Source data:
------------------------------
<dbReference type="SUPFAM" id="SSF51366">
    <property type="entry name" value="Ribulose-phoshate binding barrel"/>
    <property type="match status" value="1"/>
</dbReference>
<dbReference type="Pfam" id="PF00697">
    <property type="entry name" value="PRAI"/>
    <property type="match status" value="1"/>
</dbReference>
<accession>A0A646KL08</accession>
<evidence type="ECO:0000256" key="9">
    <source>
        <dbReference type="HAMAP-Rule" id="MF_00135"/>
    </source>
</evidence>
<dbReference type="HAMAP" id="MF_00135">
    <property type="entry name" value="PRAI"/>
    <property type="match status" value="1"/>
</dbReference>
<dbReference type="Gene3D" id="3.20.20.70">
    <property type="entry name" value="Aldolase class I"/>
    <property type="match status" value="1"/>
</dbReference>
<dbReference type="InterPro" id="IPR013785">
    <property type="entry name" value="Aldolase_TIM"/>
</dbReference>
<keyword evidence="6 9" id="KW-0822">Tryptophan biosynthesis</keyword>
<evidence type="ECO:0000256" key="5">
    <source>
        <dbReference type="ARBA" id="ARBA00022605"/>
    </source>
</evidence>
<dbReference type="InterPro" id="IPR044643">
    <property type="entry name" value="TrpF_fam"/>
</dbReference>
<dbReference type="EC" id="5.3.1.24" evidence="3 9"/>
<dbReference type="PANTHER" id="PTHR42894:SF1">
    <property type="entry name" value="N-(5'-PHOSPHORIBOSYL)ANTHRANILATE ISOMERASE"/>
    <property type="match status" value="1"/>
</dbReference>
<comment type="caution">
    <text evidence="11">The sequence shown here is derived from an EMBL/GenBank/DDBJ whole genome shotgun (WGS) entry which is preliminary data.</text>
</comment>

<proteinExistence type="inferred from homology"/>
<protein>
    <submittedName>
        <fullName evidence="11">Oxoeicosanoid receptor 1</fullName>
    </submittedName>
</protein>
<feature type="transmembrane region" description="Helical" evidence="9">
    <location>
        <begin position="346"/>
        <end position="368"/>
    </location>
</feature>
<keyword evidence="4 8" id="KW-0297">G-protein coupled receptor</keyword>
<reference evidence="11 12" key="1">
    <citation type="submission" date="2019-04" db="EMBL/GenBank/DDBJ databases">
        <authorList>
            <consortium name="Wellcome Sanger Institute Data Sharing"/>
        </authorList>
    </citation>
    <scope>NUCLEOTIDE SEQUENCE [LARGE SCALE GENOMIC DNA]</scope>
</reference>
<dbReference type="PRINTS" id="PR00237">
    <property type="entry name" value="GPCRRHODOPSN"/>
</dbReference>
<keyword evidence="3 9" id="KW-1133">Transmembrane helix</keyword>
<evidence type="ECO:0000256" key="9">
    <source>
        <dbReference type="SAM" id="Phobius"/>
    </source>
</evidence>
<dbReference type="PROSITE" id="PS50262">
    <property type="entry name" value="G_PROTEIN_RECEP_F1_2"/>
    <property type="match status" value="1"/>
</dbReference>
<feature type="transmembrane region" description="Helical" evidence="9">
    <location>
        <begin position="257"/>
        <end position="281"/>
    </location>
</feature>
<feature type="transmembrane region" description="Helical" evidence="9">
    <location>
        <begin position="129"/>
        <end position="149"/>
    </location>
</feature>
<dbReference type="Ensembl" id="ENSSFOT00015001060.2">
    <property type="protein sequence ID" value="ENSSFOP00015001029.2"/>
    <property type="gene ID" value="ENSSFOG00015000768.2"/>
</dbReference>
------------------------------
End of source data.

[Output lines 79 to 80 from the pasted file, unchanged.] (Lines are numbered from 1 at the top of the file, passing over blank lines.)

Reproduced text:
        <begin position="257"/>
        <end position="281"/>